It is hot this Paris summer night as I walk along the city’s dark cobblestone streets, wandering old Victorian neighborhoods, moonlit alleys, and twisting pathways searching for my destination on mere hunch. A look at my watch says five minutes till magic hits the Eiffel Tower and thirty before it hits my bank account, but it’s a full hour before my worn shabby self— with sweat pouring down my face and beneath my arms— walks into an empty square lit dimly by a hundred street lanterns. The only part of the capital, it seems, where there are no people and all is quiet, when to my left I spot a man in the distance in a long white coat and top hat. Not believing in ghosts, he is enough of an oddity for me to approach when I quickly realize he’s a valet for none other than The Ritz: the most elegant, expensive, and famous hotel in France, and perhaps in the whole of Europe.
As I draw near enough for Mr. Top Hat to spot me, he looks at me as an oddity— though not in an elitist sense— but more like a kid in a zoo who spots an animal well outside its natural habitat
“Où se trouve Ernest Hemingway bar,” I ask in what little French I learned on the train, as I huff and heave, and he smiles a gentle smile and tells me “Egselant joice ser, right inside.”
“Wait, in here?”
And I look up at this palace with a terrible sense of… humility, anxiety, foreboding? Regardless, I know that this place is not for me. And by “not for me” I don’t mean a pompous “not my scene”, you may have guessed, I mean this place is not for me. And yet nothing but kind eyes fall upon me from Mr. Top Hat as I ask— in disbelief— if he meant I could go in, and “Oui” follows once more. He looks about ten years older than my father, and from this, I instinctively know he knows what I am thinking and further knows the weight of his simple reply.
Gifted, for a few hours, with the keys to the kingdom, I walk through an entrance hall lined with marble pillars and take note of a spiraling staircase on the right, where a giant mural depicts towering castles and lavish gardens. The cream-colored stone floor is covered by immaculate Persian rugs, and to the left is a study with wooden walls and black-and-white photos, where old rare books sit untouched behind shelves with glass doors and bouquets of red roses sit atop the desks. But a turn right and then left again reveals a more peculiar spectacle: a private shopping corridor exclusive to Ritz guests only.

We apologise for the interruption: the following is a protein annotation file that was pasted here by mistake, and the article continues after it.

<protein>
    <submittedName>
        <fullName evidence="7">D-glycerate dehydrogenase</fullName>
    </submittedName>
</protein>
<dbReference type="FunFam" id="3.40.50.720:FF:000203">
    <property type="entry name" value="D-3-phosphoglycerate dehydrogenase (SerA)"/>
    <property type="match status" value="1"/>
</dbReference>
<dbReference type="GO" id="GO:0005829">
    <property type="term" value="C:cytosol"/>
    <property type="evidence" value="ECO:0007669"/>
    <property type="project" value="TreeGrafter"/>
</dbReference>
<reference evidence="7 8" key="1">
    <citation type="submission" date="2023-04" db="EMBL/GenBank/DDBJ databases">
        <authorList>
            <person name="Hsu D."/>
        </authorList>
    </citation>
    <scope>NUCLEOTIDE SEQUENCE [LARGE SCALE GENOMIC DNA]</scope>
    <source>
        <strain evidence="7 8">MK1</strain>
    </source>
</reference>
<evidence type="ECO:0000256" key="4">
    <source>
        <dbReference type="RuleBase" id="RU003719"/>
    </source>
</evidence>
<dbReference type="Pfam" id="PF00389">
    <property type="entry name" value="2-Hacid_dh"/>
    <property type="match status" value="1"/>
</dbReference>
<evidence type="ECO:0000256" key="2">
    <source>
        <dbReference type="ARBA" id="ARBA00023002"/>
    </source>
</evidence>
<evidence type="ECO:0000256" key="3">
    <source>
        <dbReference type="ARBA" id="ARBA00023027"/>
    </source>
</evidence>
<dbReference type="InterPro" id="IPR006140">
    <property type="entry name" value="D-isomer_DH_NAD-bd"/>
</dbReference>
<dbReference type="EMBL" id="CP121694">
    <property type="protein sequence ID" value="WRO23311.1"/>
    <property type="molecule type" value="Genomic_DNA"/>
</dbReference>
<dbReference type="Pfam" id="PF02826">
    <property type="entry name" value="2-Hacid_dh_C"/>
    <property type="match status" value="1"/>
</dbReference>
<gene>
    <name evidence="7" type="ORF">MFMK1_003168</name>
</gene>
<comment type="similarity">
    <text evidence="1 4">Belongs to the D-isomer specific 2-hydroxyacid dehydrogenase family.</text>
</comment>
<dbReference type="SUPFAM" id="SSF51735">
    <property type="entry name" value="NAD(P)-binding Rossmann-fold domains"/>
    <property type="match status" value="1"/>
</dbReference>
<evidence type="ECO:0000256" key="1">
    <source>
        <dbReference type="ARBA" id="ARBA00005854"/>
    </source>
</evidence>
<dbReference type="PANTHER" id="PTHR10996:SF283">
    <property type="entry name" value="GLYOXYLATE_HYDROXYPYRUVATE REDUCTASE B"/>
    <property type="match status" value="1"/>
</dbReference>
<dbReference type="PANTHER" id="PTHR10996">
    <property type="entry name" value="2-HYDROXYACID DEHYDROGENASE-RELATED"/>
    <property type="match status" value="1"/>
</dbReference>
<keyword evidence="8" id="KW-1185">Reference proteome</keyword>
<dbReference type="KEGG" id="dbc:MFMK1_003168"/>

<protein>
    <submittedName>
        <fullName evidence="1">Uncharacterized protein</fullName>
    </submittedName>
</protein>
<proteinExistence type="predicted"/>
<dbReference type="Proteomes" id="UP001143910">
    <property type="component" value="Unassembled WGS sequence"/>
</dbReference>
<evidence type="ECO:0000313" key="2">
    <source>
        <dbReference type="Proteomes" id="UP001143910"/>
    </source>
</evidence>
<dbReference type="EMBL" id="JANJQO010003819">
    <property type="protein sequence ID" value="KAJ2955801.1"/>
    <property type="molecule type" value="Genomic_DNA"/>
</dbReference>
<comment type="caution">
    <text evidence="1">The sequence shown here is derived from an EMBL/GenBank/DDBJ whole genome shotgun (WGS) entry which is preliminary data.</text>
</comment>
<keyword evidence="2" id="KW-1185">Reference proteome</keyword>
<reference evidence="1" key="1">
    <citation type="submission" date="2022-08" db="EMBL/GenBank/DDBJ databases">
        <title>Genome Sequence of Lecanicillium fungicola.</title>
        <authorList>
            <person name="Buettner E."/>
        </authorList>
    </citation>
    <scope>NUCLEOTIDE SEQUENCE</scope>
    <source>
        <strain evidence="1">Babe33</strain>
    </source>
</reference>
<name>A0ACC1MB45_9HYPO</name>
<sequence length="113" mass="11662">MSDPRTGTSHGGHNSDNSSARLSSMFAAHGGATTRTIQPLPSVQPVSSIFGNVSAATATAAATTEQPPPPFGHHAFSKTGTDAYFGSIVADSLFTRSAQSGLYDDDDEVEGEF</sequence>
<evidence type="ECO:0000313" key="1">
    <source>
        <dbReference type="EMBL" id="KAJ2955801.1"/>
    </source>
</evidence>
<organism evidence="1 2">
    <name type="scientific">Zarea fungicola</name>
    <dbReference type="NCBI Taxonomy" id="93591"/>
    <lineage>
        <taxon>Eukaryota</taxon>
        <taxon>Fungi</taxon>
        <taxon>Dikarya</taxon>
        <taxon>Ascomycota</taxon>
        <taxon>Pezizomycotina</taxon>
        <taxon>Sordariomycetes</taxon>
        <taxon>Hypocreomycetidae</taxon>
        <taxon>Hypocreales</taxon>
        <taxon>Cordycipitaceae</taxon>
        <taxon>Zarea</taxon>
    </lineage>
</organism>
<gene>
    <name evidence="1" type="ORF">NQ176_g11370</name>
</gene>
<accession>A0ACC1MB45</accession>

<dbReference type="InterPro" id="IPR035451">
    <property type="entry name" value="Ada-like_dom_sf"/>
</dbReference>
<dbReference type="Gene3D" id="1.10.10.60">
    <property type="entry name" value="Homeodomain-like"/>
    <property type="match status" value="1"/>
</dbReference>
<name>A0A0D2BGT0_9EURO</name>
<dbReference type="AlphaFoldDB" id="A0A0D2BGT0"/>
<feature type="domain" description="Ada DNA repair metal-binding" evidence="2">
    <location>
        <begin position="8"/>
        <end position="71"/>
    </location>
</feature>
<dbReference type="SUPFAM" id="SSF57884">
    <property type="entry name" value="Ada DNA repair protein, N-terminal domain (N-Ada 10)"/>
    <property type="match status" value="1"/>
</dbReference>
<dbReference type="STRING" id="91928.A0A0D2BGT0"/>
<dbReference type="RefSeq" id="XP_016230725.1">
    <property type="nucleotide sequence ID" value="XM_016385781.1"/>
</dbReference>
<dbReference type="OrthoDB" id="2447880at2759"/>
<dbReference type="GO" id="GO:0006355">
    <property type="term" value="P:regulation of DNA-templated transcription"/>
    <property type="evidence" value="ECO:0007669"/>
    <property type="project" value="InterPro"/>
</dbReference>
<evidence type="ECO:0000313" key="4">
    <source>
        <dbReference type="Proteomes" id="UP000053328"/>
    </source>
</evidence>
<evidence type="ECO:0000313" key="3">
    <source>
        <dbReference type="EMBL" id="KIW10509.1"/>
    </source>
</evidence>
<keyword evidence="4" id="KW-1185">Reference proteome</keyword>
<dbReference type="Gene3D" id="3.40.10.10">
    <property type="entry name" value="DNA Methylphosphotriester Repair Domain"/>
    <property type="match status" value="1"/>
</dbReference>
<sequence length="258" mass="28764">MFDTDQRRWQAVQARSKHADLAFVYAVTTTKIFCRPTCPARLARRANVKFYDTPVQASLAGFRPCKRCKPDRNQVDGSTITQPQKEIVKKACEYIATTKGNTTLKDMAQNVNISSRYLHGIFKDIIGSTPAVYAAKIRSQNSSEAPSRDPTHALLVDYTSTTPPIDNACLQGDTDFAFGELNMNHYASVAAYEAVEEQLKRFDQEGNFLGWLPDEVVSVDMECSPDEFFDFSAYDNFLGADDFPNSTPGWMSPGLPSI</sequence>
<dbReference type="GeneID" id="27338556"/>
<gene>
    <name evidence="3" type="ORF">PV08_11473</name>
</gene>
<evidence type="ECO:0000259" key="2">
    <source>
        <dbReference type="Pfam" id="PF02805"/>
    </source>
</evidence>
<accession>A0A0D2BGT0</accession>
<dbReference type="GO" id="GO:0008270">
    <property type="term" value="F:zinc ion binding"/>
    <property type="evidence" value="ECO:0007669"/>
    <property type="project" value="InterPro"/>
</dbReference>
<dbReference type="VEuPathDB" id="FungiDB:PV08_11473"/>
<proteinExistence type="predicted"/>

“This is how they live,” I think, “The one percent. They evade taxes and lay off single moms for a public-free mall experience.” At the moment I think this more out of astonishment than judgement, as being bombarded by shiny objects tends to suppress my indignation for a time, and a few lefts-and-rights later I find myself standing face-to-face with the Bar Hemingway’s doorman, who tells me it’ll be a few minutes before there’s an open barstool and that I’m to “wet in the looby”.
The lobby: decked-to-the-nines in golden paisleys, golden horse statues, golden lamps, golden palm trees, gold-colored furniture, gold curtains, and a golden ceiling. Why am I suddenly thinking of Saddam’s palace now? Why? Why does my mind work this way? Godammit. But the upside to waiting is that I’m no longer sweating, and am therefore a little less odiferous by the time the doorman motions me inside.
The Art Deco furniture and light fixtures feel like a journey through time (am I Owen Wilson in a Woody Allen movie?), and I find that the open barstool at the far right sits next to a bust of “papa” himself. Framed pictures of the author cover every inch of the establishment, with the exception of the rules of conduct that are displayed by a curtain. These rules are few and simple:
Never seat yourself.
Do not move seats.
Don’t be loud or impolite.
Respect privacy, don’t talk to strangers.
Around the bar and at the tables are many people, but among the most noticeable is a disgruntled-looking woman in her mid-50s who is by herself sipping her fifth martini, and a young very attractive couple in a corner at the back (no older than 20, they seem) who are softly caressing each others’ shoulders and necks. The boy’s hair is black and curly, and the girl has the spellbinding smile of a budding goddess which contrasts beautifully with her olive skin. It isn’t long before she bites his bottom lip, slowly pulling it outward before letting it go, and soon after the young gentleman pours his lady more champagne (as he damn well should for the treatment he’s getting). Behind me, as I walk in, are two tech executives with unmistakable California accents. In a rewrite of Dante’s Inferno all Silicon Valley employees would have a guaranteed spot in the Fifth Circle, but there’s a special place in the Ninth for those who still manage to say the words “aggregate”, “streamline”, and “synergistic” at what is arguably the most enchanting cocktail joint in Paris in the early hours of the morning. At least enjoy the world fellas before you destroy it.